Digital DIY music platform Bandcamp finds its footing with artists like Amanda Palmer, Sufjan Stevens and RJD2 [Updated]
After six years, a handful of albums and one censorship controversy, Amanda Palmer wanted a way to call her own shots after splitting with Roadrunner Records in April.
After she claimed the label sought to cut or alter shots of her stomach in the video for the “Who Killed Amanda Palmer” song “Leeds United,” Palmer asked to be dropped in late 2008. As fans bared their own bodies in an online protest dubbed “The ReBellyon,” the singer took to performing a song pointedly titled “Please Drop Me” in concert.
When she finally got her wish, Palmer celebrated by offering a free download of a track titled “Do You Swear to Tell the Truth the Whole Truth and Nothing but the Truth So Help Your Black Ass,” a decision that probably would have made her former label cringe.
Independence has its virtues.
The Dresden Dolls frontwoman-turned-solo artist has joined a growing number of artists who’ve found a home on Bandcamp, a San Francisco-based website and publishing platform that aims to put musicians in better control of their digital sales and online merchandising.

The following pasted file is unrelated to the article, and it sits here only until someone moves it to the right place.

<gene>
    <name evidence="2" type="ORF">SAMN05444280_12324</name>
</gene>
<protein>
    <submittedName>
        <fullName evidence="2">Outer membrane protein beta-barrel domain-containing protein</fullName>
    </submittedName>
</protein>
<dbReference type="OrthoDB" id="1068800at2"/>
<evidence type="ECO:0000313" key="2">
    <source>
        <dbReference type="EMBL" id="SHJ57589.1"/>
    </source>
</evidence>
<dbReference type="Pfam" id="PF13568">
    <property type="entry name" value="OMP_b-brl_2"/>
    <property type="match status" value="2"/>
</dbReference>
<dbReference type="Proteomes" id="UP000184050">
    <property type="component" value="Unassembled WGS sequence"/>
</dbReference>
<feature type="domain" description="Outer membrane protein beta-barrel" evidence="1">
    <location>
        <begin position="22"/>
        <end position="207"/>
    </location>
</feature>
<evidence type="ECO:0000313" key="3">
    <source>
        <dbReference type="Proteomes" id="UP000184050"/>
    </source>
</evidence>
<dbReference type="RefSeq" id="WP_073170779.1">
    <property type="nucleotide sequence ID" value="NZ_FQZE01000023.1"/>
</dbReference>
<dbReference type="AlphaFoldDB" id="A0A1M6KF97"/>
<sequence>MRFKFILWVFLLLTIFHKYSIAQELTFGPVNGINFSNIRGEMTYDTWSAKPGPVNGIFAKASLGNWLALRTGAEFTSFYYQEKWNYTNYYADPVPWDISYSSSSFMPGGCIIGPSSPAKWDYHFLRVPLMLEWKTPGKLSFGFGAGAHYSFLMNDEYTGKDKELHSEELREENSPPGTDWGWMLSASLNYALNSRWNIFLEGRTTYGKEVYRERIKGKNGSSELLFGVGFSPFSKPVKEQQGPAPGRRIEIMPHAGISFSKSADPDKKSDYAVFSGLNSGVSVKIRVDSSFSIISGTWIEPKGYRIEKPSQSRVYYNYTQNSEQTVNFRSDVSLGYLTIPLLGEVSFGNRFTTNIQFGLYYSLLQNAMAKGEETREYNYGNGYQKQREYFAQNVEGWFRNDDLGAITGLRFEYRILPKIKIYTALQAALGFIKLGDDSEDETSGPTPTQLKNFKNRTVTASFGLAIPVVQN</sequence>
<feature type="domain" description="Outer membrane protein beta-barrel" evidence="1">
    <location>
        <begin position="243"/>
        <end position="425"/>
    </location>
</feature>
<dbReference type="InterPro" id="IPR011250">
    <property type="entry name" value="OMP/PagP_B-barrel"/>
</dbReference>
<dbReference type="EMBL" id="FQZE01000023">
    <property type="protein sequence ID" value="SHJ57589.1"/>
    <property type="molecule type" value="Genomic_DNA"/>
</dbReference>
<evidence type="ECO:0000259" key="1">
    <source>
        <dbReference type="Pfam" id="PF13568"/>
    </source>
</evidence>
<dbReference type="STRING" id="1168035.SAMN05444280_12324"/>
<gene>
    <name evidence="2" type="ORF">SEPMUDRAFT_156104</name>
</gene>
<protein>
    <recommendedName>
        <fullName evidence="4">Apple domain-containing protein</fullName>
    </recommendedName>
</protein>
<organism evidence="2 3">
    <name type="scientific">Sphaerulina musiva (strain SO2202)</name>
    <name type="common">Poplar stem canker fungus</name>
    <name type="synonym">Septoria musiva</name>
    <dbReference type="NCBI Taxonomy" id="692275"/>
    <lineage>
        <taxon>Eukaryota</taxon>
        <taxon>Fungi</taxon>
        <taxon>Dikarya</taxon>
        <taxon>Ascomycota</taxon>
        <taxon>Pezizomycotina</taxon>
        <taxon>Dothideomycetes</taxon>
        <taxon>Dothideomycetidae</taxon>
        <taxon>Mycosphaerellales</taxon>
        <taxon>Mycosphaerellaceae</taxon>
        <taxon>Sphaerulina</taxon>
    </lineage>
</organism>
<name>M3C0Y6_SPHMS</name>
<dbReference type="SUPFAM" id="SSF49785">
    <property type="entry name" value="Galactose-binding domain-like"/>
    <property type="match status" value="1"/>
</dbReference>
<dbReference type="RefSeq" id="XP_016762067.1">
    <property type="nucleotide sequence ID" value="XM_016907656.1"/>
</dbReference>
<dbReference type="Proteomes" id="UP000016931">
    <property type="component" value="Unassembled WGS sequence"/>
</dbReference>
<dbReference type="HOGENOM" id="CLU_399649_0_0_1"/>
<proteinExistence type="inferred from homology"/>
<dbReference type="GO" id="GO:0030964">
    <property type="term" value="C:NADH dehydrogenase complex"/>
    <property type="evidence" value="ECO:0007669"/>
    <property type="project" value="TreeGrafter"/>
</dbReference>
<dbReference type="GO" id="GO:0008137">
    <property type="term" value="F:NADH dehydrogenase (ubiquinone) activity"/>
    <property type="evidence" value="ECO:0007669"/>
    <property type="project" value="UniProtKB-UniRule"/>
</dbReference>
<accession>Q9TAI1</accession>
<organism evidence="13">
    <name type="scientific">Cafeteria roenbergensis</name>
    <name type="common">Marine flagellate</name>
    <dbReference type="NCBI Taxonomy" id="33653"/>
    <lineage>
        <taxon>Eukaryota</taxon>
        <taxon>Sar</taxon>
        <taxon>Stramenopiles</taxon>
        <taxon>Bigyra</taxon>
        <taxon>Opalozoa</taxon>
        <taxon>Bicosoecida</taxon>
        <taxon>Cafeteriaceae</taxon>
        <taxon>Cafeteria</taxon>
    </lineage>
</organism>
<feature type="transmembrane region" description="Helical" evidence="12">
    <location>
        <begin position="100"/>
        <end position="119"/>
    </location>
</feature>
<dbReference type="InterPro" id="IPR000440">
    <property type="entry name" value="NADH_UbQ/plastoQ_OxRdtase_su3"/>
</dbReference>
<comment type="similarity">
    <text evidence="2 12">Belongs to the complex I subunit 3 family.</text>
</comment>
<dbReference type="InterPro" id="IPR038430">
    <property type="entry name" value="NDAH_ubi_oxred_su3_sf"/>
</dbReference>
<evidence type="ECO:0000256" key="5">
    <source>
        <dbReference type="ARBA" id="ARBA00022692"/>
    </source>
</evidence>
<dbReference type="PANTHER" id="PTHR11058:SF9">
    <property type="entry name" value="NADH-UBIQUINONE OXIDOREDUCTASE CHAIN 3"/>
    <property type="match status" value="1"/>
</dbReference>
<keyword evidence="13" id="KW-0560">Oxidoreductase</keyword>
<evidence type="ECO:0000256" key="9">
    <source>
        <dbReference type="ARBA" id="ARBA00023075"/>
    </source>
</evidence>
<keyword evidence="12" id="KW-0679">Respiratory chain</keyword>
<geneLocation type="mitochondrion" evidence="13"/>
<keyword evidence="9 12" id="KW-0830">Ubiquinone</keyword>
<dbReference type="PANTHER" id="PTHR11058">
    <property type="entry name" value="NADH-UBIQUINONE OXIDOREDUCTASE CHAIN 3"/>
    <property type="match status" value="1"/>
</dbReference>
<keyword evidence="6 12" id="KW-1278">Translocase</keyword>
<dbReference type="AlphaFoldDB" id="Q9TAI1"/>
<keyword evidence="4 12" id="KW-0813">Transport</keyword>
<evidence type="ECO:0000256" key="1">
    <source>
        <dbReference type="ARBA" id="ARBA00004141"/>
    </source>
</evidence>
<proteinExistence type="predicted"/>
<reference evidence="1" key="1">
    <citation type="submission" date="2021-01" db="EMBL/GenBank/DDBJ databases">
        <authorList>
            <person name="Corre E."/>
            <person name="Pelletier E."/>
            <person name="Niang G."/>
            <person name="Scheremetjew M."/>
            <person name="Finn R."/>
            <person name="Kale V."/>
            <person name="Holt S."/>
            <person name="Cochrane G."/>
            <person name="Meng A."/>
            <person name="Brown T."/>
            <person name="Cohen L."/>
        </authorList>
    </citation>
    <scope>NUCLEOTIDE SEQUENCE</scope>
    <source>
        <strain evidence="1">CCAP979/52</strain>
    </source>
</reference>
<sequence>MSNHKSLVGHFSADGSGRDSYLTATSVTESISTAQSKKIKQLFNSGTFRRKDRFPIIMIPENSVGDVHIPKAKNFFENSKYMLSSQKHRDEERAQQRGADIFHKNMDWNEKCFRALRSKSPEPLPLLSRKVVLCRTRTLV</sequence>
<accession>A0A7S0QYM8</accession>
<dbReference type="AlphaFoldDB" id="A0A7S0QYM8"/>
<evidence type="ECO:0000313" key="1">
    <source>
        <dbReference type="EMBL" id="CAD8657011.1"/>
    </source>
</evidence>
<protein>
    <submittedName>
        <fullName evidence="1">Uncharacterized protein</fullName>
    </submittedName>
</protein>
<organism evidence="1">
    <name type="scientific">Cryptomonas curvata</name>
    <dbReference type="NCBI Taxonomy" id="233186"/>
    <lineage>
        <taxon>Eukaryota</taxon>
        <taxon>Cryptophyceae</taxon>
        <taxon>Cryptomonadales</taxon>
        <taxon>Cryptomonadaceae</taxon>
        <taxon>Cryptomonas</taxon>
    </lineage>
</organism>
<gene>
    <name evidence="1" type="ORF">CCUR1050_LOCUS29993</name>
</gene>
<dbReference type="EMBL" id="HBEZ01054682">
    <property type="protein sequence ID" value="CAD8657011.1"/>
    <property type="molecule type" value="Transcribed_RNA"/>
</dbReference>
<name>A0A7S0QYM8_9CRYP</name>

“We really wanted to do everything quote unquote on our own,” said Sean Francis, Palmer’s director of new media, marketing and promotions, adding that they discovered the site in its infancy. “We always had them in the back of our minds for when ultimately she would get off the label.”
In contrast with a number of rules-clad retailers, Bandcamp offers ease and options: free sign-up; a Bandcamp storefront page to add to an existing site or let stand alone; an array of digital download formats (from hi-fi MP3s to FLAC and Ogg Vorbis files) for customers; physical sales and physical-digital bundling; and, perhaps most important, the ability to set prices, from free to a flat rate to a pay-what-you-want donation.